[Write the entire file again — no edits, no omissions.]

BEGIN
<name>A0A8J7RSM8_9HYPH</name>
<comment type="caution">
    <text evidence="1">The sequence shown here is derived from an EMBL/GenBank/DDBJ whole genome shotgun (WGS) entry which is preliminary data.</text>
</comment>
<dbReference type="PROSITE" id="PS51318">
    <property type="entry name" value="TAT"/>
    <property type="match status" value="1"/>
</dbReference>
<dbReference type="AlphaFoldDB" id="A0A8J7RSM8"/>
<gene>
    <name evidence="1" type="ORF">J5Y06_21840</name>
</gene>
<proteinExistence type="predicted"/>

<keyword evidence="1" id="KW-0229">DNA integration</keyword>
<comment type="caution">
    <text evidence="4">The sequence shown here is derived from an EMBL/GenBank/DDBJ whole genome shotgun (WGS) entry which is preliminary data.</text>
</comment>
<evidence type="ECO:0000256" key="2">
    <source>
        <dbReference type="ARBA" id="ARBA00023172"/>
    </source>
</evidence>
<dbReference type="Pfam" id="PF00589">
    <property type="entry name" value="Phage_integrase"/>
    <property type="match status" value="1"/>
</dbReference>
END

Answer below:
<name>A0A8J7RSM8_9HYPH</name>
<comment type="caution">
    <text evidence="1">The sequence shown here is derived from an EMBL/GenBank/DDBJ whole genome shotgun (WGS) entry which is preliminary data.</text>
</comment>
<dbReference type="PROSITE" id="PS51318">
    <property type="entry name" value="TAT"/>
    <property type="match status" value="1"/>
</dbReference>
<dbReference type="AlphaFoldDB" id="A0A8J7RSM8"/>
<gene>
    <name evidence="1" type="ORF">J5Y06_21840</name>
</gene>
<proteinExistence type="predicted"/>

<keyword evidence="1" id="KW-0229">DNA integration</keyword>
<comment type="caution">
    <text evidence="4">The sequence shown here is derived from an EMBL/GenBank/DDBJ whole genome shotgun (WGS) entry which is preliminary data.</text>
</comment>
<evidence type="ECO:0000256" key="2">
    <source>
        <dbReference type="ARBA" id="ARBA00023172"/>
    </source>
</evidence>
<dbReference type="Pfam" id="PF00589">
    <property type="entry name" value="Phage_integrase"/>
    <property type="match status" value="1"/>
</dbReference>